General Motors Corp. slashed its common stock dividend and will trim its salaried job rolls by 15 percent as the nation's biggest automaker takes steps to brace for hard times.
The quarterly dividend - the portion of profits the company shares with its stockholders - was cut from 75 cents per common share to 40 cents. It was only the third time the nation's largest automaker has taken such action, a spokesman said.By cutting the dividend, GM is recognizing its earnings will be significantly lower than expected, said Ron Glantz, analyst with Dean Witter Reynolds Inc.
"You don't lightly cut the dividend," he said.
Glantz said the severity of the dividend cut should protect shareholders from further dividend reductions. GM, with 2 million shareholders, is one of the country's most widely held stocks.
The company cut its dividend the first quarter of 1975, reinstating it 15 months later, and in the second quarter of 1980 until the fourth quarter of 1983.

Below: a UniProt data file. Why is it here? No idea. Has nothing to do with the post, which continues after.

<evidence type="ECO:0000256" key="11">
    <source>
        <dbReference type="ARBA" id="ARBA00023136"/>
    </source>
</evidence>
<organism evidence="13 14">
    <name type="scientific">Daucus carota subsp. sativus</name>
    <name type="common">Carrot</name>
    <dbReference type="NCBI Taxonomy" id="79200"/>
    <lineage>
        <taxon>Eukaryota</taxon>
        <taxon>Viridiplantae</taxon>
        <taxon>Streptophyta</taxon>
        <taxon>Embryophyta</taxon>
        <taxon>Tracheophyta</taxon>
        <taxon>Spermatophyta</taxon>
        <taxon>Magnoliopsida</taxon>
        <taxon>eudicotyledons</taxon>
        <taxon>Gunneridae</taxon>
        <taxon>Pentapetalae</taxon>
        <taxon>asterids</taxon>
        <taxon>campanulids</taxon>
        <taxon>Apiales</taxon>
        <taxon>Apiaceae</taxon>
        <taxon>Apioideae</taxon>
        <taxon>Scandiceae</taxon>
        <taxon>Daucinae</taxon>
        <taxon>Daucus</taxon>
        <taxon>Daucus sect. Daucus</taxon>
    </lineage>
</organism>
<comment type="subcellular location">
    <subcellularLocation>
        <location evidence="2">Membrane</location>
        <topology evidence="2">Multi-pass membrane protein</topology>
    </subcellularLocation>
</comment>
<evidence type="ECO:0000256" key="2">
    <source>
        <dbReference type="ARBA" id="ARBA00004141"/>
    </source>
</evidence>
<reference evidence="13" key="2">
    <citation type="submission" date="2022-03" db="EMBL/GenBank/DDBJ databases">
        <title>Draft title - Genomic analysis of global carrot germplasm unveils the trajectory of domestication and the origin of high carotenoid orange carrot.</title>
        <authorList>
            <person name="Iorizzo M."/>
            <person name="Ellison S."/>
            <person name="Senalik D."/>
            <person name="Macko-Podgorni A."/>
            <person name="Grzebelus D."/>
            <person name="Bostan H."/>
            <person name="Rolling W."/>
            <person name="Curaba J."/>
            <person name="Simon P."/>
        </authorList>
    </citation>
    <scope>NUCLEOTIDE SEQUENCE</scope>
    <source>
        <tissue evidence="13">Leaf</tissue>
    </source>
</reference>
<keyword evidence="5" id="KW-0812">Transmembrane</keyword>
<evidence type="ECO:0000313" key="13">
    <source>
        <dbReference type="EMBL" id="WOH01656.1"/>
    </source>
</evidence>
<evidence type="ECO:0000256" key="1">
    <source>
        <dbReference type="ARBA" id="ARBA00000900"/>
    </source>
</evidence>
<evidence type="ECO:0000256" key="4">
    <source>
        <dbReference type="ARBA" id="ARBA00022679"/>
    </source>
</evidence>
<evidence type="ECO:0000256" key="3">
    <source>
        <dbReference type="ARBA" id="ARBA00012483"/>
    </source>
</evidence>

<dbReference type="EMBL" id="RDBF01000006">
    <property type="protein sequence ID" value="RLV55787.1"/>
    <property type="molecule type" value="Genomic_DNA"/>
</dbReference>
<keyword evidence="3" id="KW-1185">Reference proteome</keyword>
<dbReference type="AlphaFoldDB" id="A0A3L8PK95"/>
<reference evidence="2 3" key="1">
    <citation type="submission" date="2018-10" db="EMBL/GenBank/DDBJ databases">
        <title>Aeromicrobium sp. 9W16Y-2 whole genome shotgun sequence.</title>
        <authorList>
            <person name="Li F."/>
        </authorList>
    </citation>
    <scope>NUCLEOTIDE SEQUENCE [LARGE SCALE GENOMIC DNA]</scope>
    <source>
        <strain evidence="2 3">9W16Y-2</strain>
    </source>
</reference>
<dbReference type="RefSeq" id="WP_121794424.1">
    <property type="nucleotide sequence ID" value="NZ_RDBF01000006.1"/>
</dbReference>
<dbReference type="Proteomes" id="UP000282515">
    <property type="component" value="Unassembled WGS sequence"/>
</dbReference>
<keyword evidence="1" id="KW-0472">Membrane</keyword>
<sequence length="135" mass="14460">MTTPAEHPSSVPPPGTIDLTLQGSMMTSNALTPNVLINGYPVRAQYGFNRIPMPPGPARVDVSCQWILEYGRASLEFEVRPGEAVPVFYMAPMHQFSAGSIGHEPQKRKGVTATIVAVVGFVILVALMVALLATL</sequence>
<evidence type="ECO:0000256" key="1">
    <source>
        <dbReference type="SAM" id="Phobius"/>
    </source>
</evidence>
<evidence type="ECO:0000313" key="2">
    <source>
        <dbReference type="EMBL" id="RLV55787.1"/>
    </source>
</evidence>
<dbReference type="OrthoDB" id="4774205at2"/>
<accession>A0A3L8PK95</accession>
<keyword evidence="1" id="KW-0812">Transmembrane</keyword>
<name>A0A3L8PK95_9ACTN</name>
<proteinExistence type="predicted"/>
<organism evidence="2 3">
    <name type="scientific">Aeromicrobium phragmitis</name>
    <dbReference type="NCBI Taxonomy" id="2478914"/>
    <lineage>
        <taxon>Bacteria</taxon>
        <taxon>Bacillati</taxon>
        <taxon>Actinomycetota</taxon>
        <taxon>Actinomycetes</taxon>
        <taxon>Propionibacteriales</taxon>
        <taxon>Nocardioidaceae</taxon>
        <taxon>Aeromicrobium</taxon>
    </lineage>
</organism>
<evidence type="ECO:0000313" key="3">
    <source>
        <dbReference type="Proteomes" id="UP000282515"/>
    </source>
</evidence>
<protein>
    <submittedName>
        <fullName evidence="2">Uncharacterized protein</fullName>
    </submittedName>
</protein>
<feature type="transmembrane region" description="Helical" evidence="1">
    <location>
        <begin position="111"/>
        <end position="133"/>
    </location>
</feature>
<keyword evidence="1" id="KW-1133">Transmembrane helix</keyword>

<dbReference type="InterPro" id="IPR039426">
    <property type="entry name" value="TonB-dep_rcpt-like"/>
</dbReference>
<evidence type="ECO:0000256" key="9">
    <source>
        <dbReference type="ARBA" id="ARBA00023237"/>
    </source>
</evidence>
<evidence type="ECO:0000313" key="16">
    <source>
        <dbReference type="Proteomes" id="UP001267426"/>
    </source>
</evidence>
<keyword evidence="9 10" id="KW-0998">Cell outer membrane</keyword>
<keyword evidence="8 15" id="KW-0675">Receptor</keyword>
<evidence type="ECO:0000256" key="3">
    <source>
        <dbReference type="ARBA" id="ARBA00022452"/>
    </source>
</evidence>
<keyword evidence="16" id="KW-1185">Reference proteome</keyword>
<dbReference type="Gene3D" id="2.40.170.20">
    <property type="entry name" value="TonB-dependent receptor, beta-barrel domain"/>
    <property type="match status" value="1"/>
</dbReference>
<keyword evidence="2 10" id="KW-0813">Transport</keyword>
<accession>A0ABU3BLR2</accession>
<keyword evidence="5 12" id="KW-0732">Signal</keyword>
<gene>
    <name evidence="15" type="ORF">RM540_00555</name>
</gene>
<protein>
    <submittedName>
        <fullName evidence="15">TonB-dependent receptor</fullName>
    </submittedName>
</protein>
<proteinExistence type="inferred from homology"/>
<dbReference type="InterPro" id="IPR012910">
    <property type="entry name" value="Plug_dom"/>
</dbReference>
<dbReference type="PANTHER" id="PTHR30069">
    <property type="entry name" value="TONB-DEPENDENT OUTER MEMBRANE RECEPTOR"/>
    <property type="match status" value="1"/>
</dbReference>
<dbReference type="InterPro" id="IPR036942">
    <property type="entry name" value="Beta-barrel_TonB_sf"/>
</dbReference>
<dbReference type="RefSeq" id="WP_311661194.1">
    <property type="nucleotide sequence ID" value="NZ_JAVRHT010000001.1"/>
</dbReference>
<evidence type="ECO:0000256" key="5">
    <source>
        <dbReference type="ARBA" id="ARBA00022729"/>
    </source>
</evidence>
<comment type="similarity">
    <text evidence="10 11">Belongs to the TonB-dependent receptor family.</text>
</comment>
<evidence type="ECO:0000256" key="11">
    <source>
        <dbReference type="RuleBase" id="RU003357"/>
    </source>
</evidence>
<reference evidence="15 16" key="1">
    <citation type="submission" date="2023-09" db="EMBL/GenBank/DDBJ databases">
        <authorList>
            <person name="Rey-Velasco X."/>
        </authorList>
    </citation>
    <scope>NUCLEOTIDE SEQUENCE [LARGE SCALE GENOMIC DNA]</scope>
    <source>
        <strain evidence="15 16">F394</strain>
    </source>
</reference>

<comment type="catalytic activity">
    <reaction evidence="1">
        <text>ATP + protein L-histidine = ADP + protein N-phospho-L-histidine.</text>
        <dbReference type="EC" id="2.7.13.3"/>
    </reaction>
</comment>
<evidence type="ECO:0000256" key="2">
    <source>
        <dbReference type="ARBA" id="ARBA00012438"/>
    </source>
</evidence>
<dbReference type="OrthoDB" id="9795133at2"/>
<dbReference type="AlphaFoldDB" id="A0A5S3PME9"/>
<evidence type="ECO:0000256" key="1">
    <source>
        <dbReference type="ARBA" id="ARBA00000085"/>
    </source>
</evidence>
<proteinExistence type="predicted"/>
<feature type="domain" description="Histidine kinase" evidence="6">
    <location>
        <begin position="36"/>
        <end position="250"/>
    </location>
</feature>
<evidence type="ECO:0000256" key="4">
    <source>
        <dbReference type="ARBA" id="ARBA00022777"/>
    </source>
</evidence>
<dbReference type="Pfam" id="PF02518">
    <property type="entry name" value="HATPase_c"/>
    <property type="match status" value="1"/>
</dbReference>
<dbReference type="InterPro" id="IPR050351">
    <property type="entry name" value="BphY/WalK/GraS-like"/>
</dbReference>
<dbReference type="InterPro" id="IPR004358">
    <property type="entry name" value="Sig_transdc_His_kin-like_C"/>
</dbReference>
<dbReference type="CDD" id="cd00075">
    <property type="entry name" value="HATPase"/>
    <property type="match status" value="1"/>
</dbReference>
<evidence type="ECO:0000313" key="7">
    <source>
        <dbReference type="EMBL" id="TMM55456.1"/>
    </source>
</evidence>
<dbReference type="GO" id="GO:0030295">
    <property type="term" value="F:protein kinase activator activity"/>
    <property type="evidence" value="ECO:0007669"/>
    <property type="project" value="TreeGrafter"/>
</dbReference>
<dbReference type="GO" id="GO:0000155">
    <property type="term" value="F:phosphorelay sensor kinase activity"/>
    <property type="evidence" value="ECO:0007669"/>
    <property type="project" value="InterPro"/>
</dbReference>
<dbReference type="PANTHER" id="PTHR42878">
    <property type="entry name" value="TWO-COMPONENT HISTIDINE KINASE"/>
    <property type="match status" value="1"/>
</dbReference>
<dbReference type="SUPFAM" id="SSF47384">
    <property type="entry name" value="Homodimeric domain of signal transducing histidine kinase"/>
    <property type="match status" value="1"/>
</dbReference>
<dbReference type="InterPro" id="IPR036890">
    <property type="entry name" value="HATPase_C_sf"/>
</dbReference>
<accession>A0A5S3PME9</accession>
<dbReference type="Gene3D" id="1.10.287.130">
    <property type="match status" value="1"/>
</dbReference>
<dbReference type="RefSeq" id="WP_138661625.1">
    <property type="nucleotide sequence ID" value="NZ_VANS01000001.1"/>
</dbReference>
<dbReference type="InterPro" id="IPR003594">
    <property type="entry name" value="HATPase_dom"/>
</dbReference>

"Any reductions in dividends represents an extremely difficult decision in view of the great importance we place on the interest of our stockholders," said GM Chairman Robert C. Stempel in a prepared statement.
GM also will cut its salaried work force of about 99,000 people by 15 percent by 1993, mostly through attrition and early retirement for employees aged 53 to 61, GM spokesman Terrence Sullivan said.
General Motors's board made the moves Monday in response to the deepening slump in auto sales, now worsened by the gulf war, the company said.
GM, along with Ford Motor Co. and Chrysler, is expected to report losses for the last three months of 1990. GM is expected to post about a $1.4 billion loss, compared with earnings of $700.2 million in the fourth quarter of 1989.